This is true if AB (or Miller/Coors) acquires a small brand. If a brewery such as AB acquires a smaller brand and that brand is distributed by a “Miller/Coors distributor” then the “AB distributor” in that territory has to buy the rights to the brand from the rival distributor. AB owning the brand does not mean the “AB distributor” automatically gains rights. Vise-versa for a Miller/Coors acquisition and “their” distributors.
These rights are territory by territory. Not all “AB distributors” have the rights to the same non-AB brands as other “AB distributors” in another territory. A craft brand can go with the “AB distributor” in one territory and the “Miller/Coors” one in another. It’s free enterprise.
Also some states have state wide alliances where the alliance handles the rights acquisitions, and the individual member distributors then pay their share of that buy out. States like that would mean there is less divination between the portfolios of the various individual “AB” and “Miller/Coors” distributors.
What all this means for the little guys is they depend on the distributor to leverage their existing portfolio to push their brand. A distributor controls the shelf sets in stores, and will leverage their “main brand” to convince stores to allow them control of what goes in a set. If a distributor has control they can push product up or down. In a bar it allows the distributor to tell the bar if you want “X Major Brand” cheaper you need to carry “Local ABC.” They want “Local ABC” because people love the local. So portfolios matter.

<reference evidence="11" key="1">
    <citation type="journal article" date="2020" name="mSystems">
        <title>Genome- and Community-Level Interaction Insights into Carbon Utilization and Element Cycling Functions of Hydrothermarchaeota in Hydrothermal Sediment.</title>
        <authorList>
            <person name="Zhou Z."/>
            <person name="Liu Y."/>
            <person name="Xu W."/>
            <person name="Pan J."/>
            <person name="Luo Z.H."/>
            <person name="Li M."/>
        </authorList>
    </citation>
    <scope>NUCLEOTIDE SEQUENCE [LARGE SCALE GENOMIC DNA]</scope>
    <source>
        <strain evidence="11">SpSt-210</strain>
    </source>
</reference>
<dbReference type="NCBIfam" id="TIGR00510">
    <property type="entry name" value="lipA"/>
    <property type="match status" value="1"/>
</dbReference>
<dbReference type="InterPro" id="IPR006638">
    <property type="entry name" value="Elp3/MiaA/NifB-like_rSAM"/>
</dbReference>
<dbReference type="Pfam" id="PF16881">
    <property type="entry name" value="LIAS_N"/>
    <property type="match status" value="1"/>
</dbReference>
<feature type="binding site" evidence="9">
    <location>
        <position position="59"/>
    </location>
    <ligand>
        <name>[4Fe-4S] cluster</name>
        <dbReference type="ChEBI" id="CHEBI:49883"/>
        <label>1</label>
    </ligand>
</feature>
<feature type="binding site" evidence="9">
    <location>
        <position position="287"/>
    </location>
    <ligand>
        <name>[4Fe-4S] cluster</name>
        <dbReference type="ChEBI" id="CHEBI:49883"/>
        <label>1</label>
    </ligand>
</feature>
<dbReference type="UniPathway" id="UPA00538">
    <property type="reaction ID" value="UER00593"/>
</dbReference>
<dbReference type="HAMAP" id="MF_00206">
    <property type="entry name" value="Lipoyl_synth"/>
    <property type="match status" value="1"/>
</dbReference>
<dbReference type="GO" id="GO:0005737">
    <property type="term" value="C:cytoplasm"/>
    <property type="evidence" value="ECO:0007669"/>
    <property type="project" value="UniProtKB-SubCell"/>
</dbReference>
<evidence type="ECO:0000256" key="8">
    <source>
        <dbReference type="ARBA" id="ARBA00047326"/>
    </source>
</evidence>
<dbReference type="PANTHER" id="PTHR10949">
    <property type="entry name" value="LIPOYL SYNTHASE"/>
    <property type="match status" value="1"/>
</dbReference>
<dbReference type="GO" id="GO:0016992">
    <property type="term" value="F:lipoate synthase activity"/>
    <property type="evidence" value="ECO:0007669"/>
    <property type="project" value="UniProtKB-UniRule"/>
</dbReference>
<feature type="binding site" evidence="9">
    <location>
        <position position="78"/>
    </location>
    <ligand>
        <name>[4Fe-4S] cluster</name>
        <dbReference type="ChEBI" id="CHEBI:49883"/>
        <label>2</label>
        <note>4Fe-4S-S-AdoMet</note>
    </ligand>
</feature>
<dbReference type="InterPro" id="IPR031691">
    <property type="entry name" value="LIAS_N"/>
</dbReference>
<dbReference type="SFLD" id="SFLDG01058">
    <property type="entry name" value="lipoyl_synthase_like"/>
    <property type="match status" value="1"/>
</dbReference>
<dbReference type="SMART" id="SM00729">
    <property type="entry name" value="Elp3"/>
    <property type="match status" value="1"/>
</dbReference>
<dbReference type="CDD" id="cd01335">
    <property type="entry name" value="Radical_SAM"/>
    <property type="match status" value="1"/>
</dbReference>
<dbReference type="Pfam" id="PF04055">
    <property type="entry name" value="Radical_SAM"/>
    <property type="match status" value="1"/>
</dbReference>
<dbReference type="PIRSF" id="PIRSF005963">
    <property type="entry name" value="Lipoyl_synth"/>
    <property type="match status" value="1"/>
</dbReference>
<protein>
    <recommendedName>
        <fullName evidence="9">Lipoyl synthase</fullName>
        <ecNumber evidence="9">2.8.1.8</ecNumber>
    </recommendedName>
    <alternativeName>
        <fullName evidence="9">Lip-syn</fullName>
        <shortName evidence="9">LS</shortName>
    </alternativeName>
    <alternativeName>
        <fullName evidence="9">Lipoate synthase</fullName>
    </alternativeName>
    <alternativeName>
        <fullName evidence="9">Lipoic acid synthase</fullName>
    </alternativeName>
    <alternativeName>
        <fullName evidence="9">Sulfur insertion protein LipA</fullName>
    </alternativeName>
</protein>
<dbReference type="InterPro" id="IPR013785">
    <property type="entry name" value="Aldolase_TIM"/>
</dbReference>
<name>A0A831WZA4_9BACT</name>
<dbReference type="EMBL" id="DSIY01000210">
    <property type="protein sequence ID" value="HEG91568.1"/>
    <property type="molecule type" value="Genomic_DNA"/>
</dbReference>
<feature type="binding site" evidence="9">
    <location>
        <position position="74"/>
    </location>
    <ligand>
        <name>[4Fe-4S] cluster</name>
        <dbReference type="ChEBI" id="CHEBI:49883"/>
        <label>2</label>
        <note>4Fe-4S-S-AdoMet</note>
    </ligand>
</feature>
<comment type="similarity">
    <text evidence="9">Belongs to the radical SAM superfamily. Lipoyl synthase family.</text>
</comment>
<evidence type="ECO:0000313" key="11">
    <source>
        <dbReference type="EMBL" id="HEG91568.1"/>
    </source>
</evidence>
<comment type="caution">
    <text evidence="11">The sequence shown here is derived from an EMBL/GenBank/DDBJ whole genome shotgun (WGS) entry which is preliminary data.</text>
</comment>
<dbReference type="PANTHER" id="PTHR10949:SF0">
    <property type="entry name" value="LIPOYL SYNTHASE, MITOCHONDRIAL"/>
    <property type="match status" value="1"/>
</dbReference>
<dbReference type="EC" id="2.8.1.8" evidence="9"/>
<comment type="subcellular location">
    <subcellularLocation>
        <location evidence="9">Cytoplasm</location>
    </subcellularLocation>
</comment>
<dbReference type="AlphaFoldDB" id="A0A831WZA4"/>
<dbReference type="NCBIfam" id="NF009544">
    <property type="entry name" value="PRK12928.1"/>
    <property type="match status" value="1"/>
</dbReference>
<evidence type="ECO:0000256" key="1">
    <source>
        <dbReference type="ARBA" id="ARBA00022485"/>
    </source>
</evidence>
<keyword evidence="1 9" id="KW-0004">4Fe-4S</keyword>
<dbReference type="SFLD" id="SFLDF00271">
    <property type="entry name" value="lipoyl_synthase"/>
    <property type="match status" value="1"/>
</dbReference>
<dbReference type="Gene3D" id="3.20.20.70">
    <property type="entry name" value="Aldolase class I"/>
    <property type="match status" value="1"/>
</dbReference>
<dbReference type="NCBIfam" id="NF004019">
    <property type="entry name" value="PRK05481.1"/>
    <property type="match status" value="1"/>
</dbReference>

The distributor is the one that mainly negotiates with the bar or package store to push product in. (The breweries do some deal makings) A lot of it is built on relationships. My city has five local craft breweries that are currently distributed. My company distributes four of those. Another distributor distributes the fifth. Your favorite craft depends on the distributor, and that distributor’s alignment with which ever “major” brewery allows them to better position Non-Major brands in the market.
I work in the sign shop. 99% of signage for beer sales in the market is made by the distributor. Not provided by the brewery. Some POCM stuff is purchased by the distributor from the brewery, but most is made in-house. The local breweries can lean on the distributor for art work and just about any printing needs. The distributor uses these “perks” when they pitch to carry a brand.
On the same token the retailers (bars and package) lean on the distributor for signage and as much free stuff as possible. The salesmen work on commissions so there’s not a lot of “no” going on. The distributor leans on the retailer leveraging their portfolio of beers, and the retailer pushes back and can favor the competitor distributor so there is a lot of back in forth. Retailers have been known to get mad at a distributor and those riffs cause major shifts in what product is sold at that bar/store.
One observation I’ve made since entering the beer business is a lot of people give AB tons of heat for being bought out by In-Bev, but they were the last of the major American breweries to be bought by a foreign entity. Coors sold to Molson, and Miller sold to South African Beverage prior to AB selling. Now Molson owns both Miller and Coors. (At least in America) Now I wish all three were still American owned, but it shows that all three are international conglomerates, and not entirey unlike the other.
Hope that helps give insight into how you get your beer. Laws dictate a lot of it and laws very from state to state. Anyone living on the Missouri-Kansas border can attest to that. Missouri has some of the loosest blue laws in the country, and it’s not a coincidence that Missouri had a large German immigrant population when the laws were formed and that the largest brewery in America was located here.